The high price for FDI push

S.MURLIDHARAN | Updated on April 08, 2011

The FDI policy needs to be sobered down. There must be a regime of technology transfer in place.

The capitulation to foreign lobby is now complete, though ironically Indian companies seem to be complicit in this on the rather cocky and smug assumption that they have come of age.

In its latest Foreign Direct Investment (FDI) policy initiative covering a wide range of issues, the government has allowed foreign investors complete freedom to change partners or have multiple partners or go it alone.

Hitherto, there was a shackle on foreign collaborations entered into in the pre 2005 era — they needed no-objection certificate from their Indian partners to it alone or change partners. Experience shows that foreign companies possessing cutting edge technology prefer going it alone to switching partners or having multiple partners. The foreign collaboration saga is littered with numerous instances of foreign partners changing course after they have found their feet and entrenched themselves. TVS-Whirlpool and Godrej-Sara Lee are just two examples.

There have also been instances of stand-alone foreign operators ejecting Indian shareholders from the scene under the facile name of delisting. Cadbury springs to one's mind readily.

SEBI efforts

The Securities and Exchange Board of India, of course, tried to salvage something for the garden variety Indian shareholders by stipulating a fair exit price discovered through the reverse book building process.

But for the Indian corporate houses clutching the hand of foreign majors, there seems to be no safety net in place.

Perhaps the government feels they can and have to fend for themselves whereas small shareholders need to be protected when delisting takes place.

While it is futile to make an uneasy partnership work, the regime of laissez-faire flung open by the government is a trifle difficult to fathom despite the reported bravado of the Indian companies that they can do without the foreign partner.


The gung-ho FDI policy needs to be sobered down.

Recently, the Hero-Honda split brought out the latent street smartness of the Indian partner to the fore. Hero allowed Honda to walk out of the joint venture by getting the 26 per cent equity held by the latter at half the market price in return for a hefty hike in royalty that is more enduring and regular than the one time capital gain one gets to earn on transfer of shares.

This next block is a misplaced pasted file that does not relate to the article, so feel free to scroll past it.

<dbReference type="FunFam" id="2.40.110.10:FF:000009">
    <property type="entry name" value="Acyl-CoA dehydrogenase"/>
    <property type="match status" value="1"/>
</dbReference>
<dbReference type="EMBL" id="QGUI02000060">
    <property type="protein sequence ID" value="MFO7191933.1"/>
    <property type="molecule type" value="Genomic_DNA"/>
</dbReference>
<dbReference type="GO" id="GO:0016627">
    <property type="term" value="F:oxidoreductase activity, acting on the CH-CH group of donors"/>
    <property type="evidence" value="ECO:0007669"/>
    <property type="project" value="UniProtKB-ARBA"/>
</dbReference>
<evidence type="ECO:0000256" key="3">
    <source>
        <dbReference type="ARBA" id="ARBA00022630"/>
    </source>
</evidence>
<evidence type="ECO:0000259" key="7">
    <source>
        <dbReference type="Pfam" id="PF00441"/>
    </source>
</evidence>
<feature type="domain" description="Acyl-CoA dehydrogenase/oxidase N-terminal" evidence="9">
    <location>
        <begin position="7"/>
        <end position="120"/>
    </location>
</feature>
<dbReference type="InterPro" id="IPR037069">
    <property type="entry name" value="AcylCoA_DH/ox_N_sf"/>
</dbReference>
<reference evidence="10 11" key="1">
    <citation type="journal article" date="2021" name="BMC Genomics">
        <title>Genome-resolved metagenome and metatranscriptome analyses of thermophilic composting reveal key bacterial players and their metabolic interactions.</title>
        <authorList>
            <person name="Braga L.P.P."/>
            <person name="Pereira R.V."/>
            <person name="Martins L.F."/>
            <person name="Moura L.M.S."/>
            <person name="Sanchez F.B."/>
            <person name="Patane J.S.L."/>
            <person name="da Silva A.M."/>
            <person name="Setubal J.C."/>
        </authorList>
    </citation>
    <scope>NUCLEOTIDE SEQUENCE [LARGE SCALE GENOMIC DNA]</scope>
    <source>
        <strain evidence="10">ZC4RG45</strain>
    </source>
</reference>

Honda wisely realised that what is lost in the swing to the more resourceful Indian promoter can be more than made good over the years at the roundabout - through heightened royalties. That the two promoters have forsaken the garden variety shareholders' interests at the end of the day is something too apparent to be dilated upon.

The following measures need to be taken in all-round interests:

(a)Fair exit price for the foreign partner exactly on the same lines as in delisting lest the two dominant partners are allowed elbow room to work out a sweet-heart deal at the expense of the hapless small shareholders;

(b)No plural collaboration agreements in the same product segment should be allowed. Right now foreign collaborators have not done anything to excite this suspicion, but the notion that a foreign company can be ensconced astride two vehicles at the same time should be disabused in the bud;

(c)There must be a regime of technology transfer in place. There have been instances of foreign parents charging royalty in perpetuity from their Indian subsidiaries in an inexplicably smug and conducive regime.

While it is true that the Indian reverse engineering skills are legendary and formidable, one, least of all the government, cannot set store by a negative trait. Covert operations are dishonourable. There must be an upfront regime safeguarding the Indian interest.

Perpetual royalties

Mr Raghav Bahl, in his eminently readable book Super Power? The Amazing Race Between China's Hare and India's Tortoise, recalls how his group TV-18, now Network 18, made all the investments, took all the risks and paid royalty to CNN, CNBC and other American media networks.

Of course he wasn't making a grievance out of it, but there are many Indian companies condemned to paying lifelong royalties with the government not bestirring, much less asserting itself.

Parenthetically one wonders how the Indian lobbyists thought nothing of the removal of the last vestige of control on the vaulting ambitions of foreign companies. After all, India's penchant for research is at best new found and fledgling.

The cornucopia of goodies an Indian consumer today enjoys admittedly has come from joint ventures, with technology being the main item brought to the table by the foreigners.

(The author is a Delhi-based chartered accountant.)

Published on April 07, 2011

Follow us on Telegram, Facebook, Twitter, Instagram, YouTube and Linkedin. You can also download our Android App or IOS App.

This article is closed for comments.
Please Email the Editor